Making of a new constitution for Sri Lanka: Let wiser counsel prevail

By Tassie Seneviratne

Banda-Chelva“Constitution making in Sri Lanka has become a highly contentious issue.  The problem lies in the challenge to democracy, arising from the polarization of the two main ethnic groups – the Sinhalese and the Tamils – and the mistrust that has been simmering since Independence culminating in the ‘Vaddukoddai Resolution’ in 1976”.

The talking point throughout the country these days is about the making of a new constitution for Sri Lanka.

Principles of democracy as enunciated by the USA and accepted in most democracies and relevant to constitution making, are as follows:

On the surface, the principles of majority rule and the protection of individual and minority rights would seem contradictory.  In fact, however, these principles are twin pillars holding up the very foundation of what is meant by democratic government.

  • Majority rule is a means for organizing government and deciding public issues; it is not another road to oppression.  Just as no self-appointed group has the right to oppress others, so no majority, even in a democracy, should take away the basic rights and freedoms of a minority group or individual.
  • Minorities – whether as a result of ethnic background, religious belief, geographic location, income level, or simply as the losers in elections or political debate –enjoy guaranteed basic human right that no government, and no majority, elected or not, should remove.
  • Minorities need to trust that the government will protect their rights and self-identity.  Once this is accomplished, such groups can participate in, and contribute to their country’s democratic institutions.
  • Among the basic human rights that any democratic government must protect are freedom of speech and expression; freedom of religion and belief; due process and equal protection under the law;  and freedom to organize, speak out, dissent, and participate fully in the public life of their society.
  • Democracies understand that protecting the rights of minorities to uphold cultural identity, social practices, individual consciences, and religious activities is one of their primary tasks.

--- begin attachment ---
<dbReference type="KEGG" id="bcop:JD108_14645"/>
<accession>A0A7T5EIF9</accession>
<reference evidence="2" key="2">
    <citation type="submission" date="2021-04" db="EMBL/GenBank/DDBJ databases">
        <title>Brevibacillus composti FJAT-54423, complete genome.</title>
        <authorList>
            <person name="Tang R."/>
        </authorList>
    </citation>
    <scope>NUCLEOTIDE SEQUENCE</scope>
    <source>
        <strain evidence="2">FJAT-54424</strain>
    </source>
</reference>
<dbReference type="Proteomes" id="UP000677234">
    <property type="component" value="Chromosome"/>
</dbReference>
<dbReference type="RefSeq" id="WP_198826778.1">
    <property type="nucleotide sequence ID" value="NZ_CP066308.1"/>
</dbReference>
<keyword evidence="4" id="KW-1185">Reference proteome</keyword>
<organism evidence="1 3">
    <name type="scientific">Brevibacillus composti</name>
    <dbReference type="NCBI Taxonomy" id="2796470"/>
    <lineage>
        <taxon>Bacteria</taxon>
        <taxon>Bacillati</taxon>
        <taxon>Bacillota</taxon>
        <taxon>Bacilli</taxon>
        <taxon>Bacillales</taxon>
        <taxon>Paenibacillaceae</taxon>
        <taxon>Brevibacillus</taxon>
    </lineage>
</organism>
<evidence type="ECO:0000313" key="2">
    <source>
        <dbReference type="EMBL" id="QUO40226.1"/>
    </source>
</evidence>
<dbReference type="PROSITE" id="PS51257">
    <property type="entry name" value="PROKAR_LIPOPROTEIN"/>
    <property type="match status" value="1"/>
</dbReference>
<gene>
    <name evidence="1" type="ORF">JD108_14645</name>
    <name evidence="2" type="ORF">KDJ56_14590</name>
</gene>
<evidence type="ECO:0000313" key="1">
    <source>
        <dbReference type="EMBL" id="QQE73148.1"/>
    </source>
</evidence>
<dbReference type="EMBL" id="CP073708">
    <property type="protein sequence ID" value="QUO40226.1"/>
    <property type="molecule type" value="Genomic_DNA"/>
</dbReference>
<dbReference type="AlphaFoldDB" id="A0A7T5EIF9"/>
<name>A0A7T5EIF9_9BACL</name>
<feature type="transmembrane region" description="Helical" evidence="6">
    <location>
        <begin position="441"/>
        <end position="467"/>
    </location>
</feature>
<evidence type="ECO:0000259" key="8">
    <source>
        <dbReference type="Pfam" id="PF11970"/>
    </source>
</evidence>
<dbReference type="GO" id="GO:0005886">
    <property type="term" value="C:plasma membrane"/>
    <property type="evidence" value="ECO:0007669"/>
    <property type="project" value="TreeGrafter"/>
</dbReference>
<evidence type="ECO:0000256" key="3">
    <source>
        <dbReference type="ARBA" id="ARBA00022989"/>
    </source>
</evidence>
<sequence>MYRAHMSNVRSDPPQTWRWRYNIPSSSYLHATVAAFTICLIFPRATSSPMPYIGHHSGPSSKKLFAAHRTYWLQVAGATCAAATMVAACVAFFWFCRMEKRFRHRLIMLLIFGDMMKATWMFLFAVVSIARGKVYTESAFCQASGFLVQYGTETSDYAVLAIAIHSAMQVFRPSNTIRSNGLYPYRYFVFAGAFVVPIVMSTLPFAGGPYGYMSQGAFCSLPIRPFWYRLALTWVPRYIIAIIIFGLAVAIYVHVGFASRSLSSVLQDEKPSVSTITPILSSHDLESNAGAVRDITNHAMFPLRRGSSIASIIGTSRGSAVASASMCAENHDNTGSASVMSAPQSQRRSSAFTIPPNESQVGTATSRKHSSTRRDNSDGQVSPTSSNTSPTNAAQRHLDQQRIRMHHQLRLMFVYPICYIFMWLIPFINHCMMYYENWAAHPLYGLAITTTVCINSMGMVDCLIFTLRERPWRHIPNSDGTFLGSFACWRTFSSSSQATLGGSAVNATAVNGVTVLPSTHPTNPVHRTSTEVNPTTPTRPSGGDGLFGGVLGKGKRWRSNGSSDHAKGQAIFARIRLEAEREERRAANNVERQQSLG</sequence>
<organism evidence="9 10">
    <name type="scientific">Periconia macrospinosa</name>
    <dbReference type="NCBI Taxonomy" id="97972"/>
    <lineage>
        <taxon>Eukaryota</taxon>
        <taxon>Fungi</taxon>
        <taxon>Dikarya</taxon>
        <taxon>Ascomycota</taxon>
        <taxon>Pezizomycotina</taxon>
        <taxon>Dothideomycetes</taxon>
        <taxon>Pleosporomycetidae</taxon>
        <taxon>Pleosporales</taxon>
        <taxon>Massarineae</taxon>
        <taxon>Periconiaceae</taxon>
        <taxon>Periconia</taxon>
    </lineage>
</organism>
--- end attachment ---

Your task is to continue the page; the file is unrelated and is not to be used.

• Acceptance of ethnic and cultural groups that seem strange if not alien to the majority can represent one of the greatest challenges that any democratic government can face.  But democracies recognize that diversity can be an enormous asset.  They treat these differences identity, culture, and values as a challenge that can strengthen and enrich them, not as a threat.
  • There can be no single answer to how minority-group differences in views and values are resolved – only the sure knowledge that only through the democratic process of tolerance, debate, and willingness to compromise can free societies reach agreements that embrace the twin pillars of majority rule and minority rights.

Constitution making in Sri Lanka has become a highly contentious issue.  The problem lies in the challenge to democracy, arising from the polarization of the two main ethnic groups – the Sinhalese and the Tamils – and the mistrust that has been simmering since Independence culminating in the ‘Vaddukoddai Resolution’ in 1976.

Looking for causes of this polarization, one has to examine the Tamil claim of discrimination and denial of their rights, especially in regard to devolution of power,vis-a-vis the Sinhala apprehension of Tamil plans for secession and that the devolution package as demanded by the Tamils is only a spring-board to secession.  This apprehension has been aggravated by the experience of the Tamil Eelam war.  Whose mistrust came first is like the question, “which came first – the chicken or the egg”? In the case of the chicken and the egg, it is a circle of nature’s beauty.  In the case of mistrust between the two ethnic groups it is an ugly and vicious circle given motion by unscrupulous politicians driven by political expediency.  The motion of this circle has to be put on reverse mode until we get back to the days when there was ethnic and religious harmony and humanity prevailed.

This reversal can be achieved by adhering to the principles of democracy as laid out above.  It is for the majority to be magnanimous enough and start the process of tolerance, debate, compromise and trust for mutual good.